A college education is a great investment, one that is likely to pay for itself many times over throughout the course of a career.
But, the cost of tuition—even at an affordable state school—can leave some of us wondering how we will pay for it.
There’s good news, though.
Few students pay tuition up-front and out-of-pocket. A variety of financial aid programs exist to help students and their families foot the bill. One study estimated that as many as 85% of students receive some form of financial aid.
Types of Financial Aid
Financial aid comes in three basic categories: grants, scholarships, and loans.
Grants are usually based on financial need. The great thing about grants is that you usually don’t need to repay them.
Grants come from federal and state governments. Universities and nonprofits sometimes offer grants, too.
You are automatically considered for federal grants, such as the Pell Grant, when you file the Free Application for Student Aid (FAFSA). Other grant programs have their own application processes. Many of those, however, will also require you to file a FAFSA.
Scholarships are financial aid awards often based on talent, academics, service, or leadership. However, need-based scholarships also exist.
Like grants, you don’t have to repay scholarships. It’s “free” money.
We’ve all heard of scholarships for athletes, but the truth is scholarship programs exist to benefit all sorts of students in all sorts of academic pursuits.
Scholarships come from a variety of sources, including universities, foundations, companies, and more.
Financial aid loans are low-interest loans for students or parents and are often awarded based on financial need. Loans must be repaid.
To qualify for loans from the federal government, you must file the Free Application for Federal Student Aid (FAFSA).
Private loans are available from private lenders. You should exhaust all federal grant and loan opportunities, however, before borrowing from a private lender.
Depending on your eligibility, additional financial aid possibilities include Veteran Affairs programs such as the G.I. Bill, fee remission programs (which Ball State offers to employees and their families), and Federal Work-Study.
As with all other forms of federal aid, Work-Study requires you to file the FAFSA.
What Qualifies You for Financial Aid?
What qualifies you for financial aid—in other words, your eligibility—varies by the type of financial aid.
Scholarship programs, for example, can set their own qualifications. They are usually based on merit.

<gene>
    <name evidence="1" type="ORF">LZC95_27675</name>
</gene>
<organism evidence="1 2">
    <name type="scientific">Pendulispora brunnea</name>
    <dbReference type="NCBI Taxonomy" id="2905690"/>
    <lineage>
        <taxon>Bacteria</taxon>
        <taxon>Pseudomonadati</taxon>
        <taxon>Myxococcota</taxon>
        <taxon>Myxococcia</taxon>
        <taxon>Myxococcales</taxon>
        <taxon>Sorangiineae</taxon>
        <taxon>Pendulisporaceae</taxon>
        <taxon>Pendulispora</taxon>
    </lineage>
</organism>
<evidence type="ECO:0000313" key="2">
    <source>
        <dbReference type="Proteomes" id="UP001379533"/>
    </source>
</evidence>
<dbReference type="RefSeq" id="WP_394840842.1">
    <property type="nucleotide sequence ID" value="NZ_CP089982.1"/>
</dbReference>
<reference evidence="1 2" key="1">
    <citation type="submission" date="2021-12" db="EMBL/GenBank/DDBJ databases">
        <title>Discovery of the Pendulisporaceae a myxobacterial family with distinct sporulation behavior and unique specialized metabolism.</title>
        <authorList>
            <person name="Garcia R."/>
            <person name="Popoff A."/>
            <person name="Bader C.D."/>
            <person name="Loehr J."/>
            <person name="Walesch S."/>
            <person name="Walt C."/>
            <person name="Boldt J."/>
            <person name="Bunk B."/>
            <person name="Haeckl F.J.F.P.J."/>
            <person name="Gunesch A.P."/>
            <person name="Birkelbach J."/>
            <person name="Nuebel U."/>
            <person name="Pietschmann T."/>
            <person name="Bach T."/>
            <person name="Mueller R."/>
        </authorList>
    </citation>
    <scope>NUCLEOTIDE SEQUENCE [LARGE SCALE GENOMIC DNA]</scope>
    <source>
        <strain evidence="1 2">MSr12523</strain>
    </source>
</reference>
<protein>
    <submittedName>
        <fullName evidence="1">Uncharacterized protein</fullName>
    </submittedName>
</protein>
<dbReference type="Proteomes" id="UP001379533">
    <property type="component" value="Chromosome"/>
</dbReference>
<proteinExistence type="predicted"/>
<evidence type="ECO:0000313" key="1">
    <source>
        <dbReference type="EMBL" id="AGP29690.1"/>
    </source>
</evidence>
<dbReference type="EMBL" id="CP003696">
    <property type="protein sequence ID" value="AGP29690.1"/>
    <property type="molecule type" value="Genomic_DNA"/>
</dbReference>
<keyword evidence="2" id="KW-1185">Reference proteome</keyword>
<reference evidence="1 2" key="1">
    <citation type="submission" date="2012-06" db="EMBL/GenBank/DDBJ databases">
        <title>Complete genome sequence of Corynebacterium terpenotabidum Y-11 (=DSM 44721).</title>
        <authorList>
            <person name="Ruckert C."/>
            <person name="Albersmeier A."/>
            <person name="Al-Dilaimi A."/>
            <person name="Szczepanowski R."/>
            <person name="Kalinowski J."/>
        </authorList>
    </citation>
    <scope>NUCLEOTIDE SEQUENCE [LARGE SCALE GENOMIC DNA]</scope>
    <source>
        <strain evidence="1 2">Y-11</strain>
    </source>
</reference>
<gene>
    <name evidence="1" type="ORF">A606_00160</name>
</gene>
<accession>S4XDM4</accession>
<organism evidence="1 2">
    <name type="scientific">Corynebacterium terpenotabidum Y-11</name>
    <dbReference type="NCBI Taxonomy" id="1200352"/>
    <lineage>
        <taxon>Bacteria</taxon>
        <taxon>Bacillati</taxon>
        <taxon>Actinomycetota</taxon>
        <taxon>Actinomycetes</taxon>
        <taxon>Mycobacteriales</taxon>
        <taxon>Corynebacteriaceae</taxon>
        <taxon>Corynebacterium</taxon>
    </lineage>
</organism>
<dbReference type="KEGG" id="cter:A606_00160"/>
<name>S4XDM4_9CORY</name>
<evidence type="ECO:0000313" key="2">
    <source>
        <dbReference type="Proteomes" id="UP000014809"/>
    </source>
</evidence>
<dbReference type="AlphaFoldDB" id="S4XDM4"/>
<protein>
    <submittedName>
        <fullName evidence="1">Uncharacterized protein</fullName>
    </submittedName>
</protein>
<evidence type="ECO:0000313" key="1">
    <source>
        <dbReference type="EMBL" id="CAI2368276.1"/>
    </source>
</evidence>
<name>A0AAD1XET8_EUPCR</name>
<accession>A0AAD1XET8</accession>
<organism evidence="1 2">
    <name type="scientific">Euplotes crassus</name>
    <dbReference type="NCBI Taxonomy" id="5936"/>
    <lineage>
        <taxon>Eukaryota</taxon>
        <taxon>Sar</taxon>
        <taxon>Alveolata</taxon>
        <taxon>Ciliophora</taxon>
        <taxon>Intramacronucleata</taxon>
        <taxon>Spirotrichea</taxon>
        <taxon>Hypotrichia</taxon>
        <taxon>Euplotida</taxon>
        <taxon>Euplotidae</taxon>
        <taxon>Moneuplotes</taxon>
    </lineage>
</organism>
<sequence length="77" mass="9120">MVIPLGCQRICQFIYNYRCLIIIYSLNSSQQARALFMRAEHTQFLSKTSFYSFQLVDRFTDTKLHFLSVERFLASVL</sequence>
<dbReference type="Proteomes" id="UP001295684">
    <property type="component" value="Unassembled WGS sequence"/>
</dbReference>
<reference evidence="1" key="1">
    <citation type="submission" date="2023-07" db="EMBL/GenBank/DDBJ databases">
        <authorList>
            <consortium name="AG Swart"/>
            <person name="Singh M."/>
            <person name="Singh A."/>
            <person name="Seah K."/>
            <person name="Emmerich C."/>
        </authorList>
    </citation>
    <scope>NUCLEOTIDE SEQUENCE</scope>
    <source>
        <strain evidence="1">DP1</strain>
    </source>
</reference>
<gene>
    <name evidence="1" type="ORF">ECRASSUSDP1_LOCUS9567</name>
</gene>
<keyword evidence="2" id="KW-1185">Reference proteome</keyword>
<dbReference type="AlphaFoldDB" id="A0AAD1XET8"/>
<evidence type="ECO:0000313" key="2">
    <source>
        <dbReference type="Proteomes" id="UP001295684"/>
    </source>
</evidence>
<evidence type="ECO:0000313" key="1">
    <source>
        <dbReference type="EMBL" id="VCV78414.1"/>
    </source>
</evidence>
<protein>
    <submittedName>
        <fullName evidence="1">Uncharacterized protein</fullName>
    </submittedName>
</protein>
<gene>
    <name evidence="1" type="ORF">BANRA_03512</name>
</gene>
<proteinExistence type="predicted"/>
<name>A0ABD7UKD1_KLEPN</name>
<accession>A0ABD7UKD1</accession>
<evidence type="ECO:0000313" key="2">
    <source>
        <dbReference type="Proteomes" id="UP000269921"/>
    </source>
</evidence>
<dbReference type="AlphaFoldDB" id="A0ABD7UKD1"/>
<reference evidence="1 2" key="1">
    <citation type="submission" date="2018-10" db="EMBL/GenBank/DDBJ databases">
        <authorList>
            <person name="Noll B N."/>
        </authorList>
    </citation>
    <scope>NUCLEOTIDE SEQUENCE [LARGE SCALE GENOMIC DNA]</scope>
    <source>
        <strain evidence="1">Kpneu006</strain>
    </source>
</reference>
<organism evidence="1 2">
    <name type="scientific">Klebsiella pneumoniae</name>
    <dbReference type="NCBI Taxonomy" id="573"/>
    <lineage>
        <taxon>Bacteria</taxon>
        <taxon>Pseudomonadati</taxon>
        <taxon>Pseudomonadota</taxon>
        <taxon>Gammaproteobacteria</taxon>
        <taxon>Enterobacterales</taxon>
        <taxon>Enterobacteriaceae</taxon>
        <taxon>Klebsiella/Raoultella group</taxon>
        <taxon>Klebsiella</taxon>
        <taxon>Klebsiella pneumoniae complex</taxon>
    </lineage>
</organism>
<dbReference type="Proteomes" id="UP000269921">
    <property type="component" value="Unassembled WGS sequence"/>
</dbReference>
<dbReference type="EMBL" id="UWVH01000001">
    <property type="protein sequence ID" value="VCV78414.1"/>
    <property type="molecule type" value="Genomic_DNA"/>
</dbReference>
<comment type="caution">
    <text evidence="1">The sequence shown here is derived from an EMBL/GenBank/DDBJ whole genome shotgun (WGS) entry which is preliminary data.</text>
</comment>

Federal grants and federal loans, on the other hand, are based entirely on financial need. “Need” is defined as the cost of attendance—tuition and fees—minus your “expected family contribution” (EFC).
The federal government calculates your EFC using the information you supply in your FAFSA.
What is the Maximum Income for Federal Aid?
There is no maximum income above which families no longer qualify for federal grants, loans, and work-study assistance. Income is an important factor, but it isn’t the only factor in the complex formula that determines aid eligibility.
When Can You Apply for FAFSA?
The FAFSA can be filed beginning October 1, but must be received by the federal processor on or before April 15 for students to receive priority consideration for all grants and loans.
What GPA Do You Need for FAFSA?
For incoming freshman, the eligibility criteria for federal aid do not address GPA, at least not directly. If you can get into college, and you meet all other criteria, you are eligible for aid.
Of course, getting into college may, by itself, require you to have a certain GPA. So, keep those grades up!
For students already in college, you must make what the federal government calls “Satisfactory Academic Progress,” or SAP. SAP is loosely defined. You must “make good enough grades” and be on track to successfully complete your degree in a “period that’s acceptable to your school.”
Each school has a “Satisfactory Academic Progress Policy” for financial aid. Check your school’s website.
Do You Pay Back Financial Aid?
You do not pay back grants and scholarships.
But you must pay back loans.
Make Your College Education More Affordable
At Ball State, we strive to make a quality education accessible to everyone through competitive costs and generous financial aid. See what options are available for you.